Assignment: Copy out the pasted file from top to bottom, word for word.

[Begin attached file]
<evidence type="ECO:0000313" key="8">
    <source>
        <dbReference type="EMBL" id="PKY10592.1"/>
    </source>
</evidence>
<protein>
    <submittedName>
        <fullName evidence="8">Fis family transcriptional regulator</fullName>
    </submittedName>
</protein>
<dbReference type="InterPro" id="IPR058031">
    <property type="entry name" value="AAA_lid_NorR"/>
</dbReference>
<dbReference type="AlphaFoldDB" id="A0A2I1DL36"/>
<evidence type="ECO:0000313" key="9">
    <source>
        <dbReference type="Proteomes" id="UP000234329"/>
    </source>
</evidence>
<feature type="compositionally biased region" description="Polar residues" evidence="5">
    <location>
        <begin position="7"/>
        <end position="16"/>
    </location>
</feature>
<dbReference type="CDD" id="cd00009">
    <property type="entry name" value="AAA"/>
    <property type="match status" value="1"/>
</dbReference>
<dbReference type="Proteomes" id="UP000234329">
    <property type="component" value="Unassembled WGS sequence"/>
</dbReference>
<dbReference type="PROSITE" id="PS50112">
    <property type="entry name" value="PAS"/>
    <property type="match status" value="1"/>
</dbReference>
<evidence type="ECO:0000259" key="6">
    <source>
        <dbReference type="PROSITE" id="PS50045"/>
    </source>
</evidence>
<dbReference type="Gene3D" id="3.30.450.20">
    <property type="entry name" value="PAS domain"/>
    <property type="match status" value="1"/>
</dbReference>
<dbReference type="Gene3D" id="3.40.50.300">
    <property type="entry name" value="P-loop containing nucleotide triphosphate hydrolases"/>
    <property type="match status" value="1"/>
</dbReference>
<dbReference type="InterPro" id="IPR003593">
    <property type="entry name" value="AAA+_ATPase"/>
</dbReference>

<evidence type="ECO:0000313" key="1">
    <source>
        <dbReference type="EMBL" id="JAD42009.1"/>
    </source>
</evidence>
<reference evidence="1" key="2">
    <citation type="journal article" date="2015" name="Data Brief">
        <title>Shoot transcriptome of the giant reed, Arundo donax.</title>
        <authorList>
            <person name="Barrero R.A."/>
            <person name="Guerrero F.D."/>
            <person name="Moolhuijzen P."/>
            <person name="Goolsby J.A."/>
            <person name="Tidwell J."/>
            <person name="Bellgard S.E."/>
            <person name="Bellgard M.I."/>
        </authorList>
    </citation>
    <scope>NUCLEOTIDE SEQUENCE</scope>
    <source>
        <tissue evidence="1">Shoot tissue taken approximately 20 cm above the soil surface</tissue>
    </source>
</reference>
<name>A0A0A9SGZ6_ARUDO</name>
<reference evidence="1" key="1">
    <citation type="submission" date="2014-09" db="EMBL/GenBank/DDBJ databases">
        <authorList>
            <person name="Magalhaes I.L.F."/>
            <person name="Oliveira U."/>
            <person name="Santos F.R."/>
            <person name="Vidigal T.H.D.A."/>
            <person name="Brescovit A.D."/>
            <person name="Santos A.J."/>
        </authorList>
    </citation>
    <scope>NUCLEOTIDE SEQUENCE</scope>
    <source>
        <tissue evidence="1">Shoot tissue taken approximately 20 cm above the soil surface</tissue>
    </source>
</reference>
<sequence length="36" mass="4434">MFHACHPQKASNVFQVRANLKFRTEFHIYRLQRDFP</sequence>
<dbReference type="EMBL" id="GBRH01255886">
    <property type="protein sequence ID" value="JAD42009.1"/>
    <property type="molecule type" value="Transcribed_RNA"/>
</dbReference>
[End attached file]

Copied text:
<evidence type="ECO:0000313" key="8">
    <source>
        <dbReference type="EMBL" id="PKY10592.1"/>
    </source>
</evidence>
<protein>
    <submittedName>
        <fullName evidence="8">Fis family transcriptional regulator</fullName>
    </submittedName>
</protein>
<dbReference type="InterPro" id="IPR058031">
    <property type="entry name" value="AAA_lid_NorR"/>
</dbReference>
<dbReference type="AlphaFoldDB" id="A0A2I1DL36"/>
<evidence type="ECO:0000313" key="9">
    <source>
        <dbReference type="Proteomes" id="UP000234329"/>
    </source>
</evidence>
<feature type="compositionally biased region" description="Polar residues" evidence="5">
    <location>
        <begin position="7"/>
        <end position="16"/>
    </location>
</feature>
<dbReference type="CDD" id="cd00009">
    <property type="entry name" value="AAA"/>
    <property type="match status" value="1"/>
</dbReference>
<dbReference type="Proteomes" id="UP000234329">
    <property type="component" value="Unassembled WGS sequence"/>
</dbReference>
<dbReference type="PROSITE" id="PS50112">
    <property type="entry name" value="PAS"/>
    <property type="match status" value="1"/>
</dbReference>
<evidence type="ECO:0000259" key="6">
    <source>
        <dbReference type="PROSITE" id="PS50045"/>
    </source>
</evidence>
<dbReference type="Gene3D" id="3.30.450.20">
    <property type="entry name" value="PAS domain"/>
    <property type="match status" value="1"/>
</dbReference>
<dbReference type="Gene3D" id="3.40.50.300">
    <property type="entry name" value="P-loop containing nucleotide triphosphate hydrolases"/>
    <property type="match status" value="1"/>
</dbReference>
<dbReference type="InterPro" id="IPR003593">
    <property type="entry name" value="AAA+_ATPase"/>
</dbReference>

<evidence type="ECO:0000313" key="1">
    <source>
        <dbReference type="EMBL" id="JAD42009.1"/>
    </source>
</evidence>
<reference evidence="1" key="2">
    <citation type="journal article" date="2015" name="Data Brief">
        <title>Shoot transcriptome of the giant reed, Arundo donax.</title>
        <authorList>
            <person name="Barrero R.A."/>
            <person name="Guerrero F.D."/>
            <person name="Moolhuijzen P."/>
            <person name="Goolsby J.A."/>
            <person name="Tidwell J."/>
            <person name="Bellgard S.E."/>
            <person name="Bellgard M.I."/>
        </authorList>
    </citation>
    <scope>NUCLEOTIDE SEQUENCE</scope>
    <source>
        <tissue evidence="1">Shoot tissue taken approximately 20 cm above the soil surface</tissue>
    </source>
</reference>
<name>A0A0A9SGZ6_ARUDO</name>
<reference evidence="1" key="1">
    <citation type="submission" date="2014-09" db="EMBL/GenBank/DDBJ databases">
        <authorList>
            <person name="Magalhaes I.L.F."/>
            <person name="Oliveira U."/>
            <person name="Santos F.R."/>
            <person name="Vidigal T.H.D.A."/>
            <person name="Brescovit A.D."/>
            <person name="Santos A.J."/>
        </authorList>
    </citation>
    <scope>NUCLEOTIDE SEQUENCE</scope>
    <source>
        <tissue evidence="1">Shoot tissue taken approximately 20 cm above the soil surface</tissue>
    </source>
</reference>
<sequence length="36" mass="4434">MFHACHPQKASNVFQVRANLKFRTEFHIYRLQRDFP</sequence>
<dbReference type="EMBL" id="GBRH01255886">
    <property type="protein sequence ID" value="JAD42009.1"/>
    <property type="molecule type" value="Transcribed_RNA"/>
</dbReference>